The American Heart Association in their 2015 guidelines again notes that retention of life saving CPR skills and knowledge is a significant problem for both lay rescuers and healthcare providers. Retention of CPR (both BLS and ACLS) skills over time has long been known to suffer.
For example, Ackerman (2009) noted that knowledge retention of key aspects of high quality CPR decreased significantly within 3 months in both a standardized CPR trained group, and one trained using high fidelity simulation.
Burkhardt, Glick, and Terndrup (2014) performed a study showing that CPR knowledge retention significantly improved performance skills. Therefore knowledge retention equals skills retention. The conclusion is that more consistent reinforcement may help, as generally, even experienced providers performed sub-optimal CPR.
In a similar study by Montgomery, Kardong-Edgren, et al, (2012), students were randomized into Heartcode BLS groups and instructor led groups. Students were more satisfied with the instructor led groups, but ultimately, the students that felt most confident in CPR skills were those with monthly refreshers.
A significant amount of research has gone into identifying the type of training which may lead to more knowledge and skills retention- instructor led, versus voice activated manikins, high or low fidelity simulation, but there is a growing body of research that suggests perhaps the more important component of skills retention is not how a student is trained, but how OFTEN.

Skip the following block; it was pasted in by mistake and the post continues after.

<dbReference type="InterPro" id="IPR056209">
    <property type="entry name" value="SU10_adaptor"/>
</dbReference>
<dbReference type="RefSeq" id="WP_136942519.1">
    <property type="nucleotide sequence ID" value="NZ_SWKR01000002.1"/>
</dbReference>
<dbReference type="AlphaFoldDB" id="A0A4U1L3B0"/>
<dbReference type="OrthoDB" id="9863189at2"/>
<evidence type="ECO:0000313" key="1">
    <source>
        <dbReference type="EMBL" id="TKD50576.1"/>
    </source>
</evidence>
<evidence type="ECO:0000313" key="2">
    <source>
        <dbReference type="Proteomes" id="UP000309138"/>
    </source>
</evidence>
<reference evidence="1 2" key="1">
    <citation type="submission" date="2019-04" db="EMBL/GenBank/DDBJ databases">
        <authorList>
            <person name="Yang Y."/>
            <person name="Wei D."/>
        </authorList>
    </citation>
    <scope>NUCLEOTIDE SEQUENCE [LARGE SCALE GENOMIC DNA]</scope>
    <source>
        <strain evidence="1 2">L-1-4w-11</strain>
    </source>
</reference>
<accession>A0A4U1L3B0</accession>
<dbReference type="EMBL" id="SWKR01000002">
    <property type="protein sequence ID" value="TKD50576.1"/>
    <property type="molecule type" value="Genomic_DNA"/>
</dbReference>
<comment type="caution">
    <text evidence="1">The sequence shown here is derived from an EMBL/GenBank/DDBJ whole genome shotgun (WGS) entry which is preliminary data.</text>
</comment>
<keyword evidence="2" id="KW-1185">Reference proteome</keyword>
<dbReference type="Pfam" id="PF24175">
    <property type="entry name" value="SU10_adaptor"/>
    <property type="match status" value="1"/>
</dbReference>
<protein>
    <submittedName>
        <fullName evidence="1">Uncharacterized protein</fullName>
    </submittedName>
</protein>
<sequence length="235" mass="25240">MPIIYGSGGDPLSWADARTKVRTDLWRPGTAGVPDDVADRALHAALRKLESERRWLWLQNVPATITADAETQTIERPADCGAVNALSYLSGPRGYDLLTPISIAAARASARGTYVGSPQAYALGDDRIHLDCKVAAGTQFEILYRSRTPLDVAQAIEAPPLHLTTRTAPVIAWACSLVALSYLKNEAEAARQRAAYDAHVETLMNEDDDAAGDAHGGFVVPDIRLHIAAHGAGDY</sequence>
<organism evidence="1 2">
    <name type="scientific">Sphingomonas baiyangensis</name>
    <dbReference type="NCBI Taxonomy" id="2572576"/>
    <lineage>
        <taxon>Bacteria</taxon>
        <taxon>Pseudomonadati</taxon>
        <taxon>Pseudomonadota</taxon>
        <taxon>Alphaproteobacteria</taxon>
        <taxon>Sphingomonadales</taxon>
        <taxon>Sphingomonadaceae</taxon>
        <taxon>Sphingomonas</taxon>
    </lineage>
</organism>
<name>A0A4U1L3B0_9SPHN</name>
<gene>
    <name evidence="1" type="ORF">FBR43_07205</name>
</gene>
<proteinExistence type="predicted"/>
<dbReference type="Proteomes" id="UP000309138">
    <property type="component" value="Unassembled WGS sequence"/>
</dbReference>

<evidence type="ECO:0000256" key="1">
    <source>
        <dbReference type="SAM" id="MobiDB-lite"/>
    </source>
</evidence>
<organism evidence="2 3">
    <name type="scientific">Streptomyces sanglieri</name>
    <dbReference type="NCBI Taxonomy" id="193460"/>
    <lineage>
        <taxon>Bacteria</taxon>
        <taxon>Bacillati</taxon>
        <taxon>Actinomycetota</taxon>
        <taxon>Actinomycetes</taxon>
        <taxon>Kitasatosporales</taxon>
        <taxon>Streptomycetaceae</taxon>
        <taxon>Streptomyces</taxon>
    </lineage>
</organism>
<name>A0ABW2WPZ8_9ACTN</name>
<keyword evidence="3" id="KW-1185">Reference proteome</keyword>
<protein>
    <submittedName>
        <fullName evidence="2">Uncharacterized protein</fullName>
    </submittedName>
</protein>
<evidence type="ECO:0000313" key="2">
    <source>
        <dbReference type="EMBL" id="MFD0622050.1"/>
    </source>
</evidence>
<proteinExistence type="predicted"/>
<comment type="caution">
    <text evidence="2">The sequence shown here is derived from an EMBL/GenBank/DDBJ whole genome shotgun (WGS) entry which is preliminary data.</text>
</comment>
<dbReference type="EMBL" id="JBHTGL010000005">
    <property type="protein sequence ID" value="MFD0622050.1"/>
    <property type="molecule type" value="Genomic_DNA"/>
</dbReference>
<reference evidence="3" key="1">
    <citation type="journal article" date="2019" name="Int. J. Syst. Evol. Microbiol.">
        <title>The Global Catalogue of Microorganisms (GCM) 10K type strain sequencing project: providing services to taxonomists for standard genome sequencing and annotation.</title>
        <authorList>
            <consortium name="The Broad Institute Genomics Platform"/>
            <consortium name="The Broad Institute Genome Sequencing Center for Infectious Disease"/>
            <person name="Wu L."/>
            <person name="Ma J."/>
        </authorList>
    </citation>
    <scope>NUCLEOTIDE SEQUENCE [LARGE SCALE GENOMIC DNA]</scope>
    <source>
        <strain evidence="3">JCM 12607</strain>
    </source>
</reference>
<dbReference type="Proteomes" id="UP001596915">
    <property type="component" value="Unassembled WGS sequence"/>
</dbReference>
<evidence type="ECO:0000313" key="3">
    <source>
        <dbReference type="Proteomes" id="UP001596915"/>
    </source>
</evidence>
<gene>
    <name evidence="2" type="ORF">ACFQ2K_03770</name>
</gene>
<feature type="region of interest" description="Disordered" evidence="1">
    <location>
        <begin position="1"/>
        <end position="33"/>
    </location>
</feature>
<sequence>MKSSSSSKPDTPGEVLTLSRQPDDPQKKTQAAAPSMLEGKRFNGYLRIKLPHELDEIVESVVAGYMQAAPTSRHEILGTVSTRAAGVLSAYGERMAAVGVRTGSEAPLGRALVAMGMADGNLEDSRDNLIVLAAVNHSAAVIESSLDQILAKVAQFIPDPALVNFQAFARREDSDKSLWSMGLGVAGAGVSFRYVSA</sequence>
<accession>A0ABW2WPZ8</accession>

Traditional AHA CPR certification requires re-training every 2 years, but with multiple studies(Ackerman, etc.) showing significant reduction in skills mastery and knowledge retention within 3 months, research has taken on the question of how to maintain those skills several months out from a required 2 year CPR refresher.
Sutton et al (2011) showed that brief, frequent (monthly) skills re-training sessions significantly boosted CPR quality in skills sessions. Instructor led re- training was better than automated feedback training alone.
Sullivan (2015) after a review of a large number of CPR retention articles, ultimately found that all types of learning were generally effective at providing initial skills. Studies showed the largest retention of skills when provided brief, frequent refreshers. Either high or low fidelity simulation sessions, followed by debrief and repeat practice aid in knowledge and skills retention over time.
Perhaps it is time to re-think traditional 2 year CPR training, and provide the opportunity for staff to practice regularly on their unit by participating in mock codes, or even using a voice assisted manikin during breaks in patient care.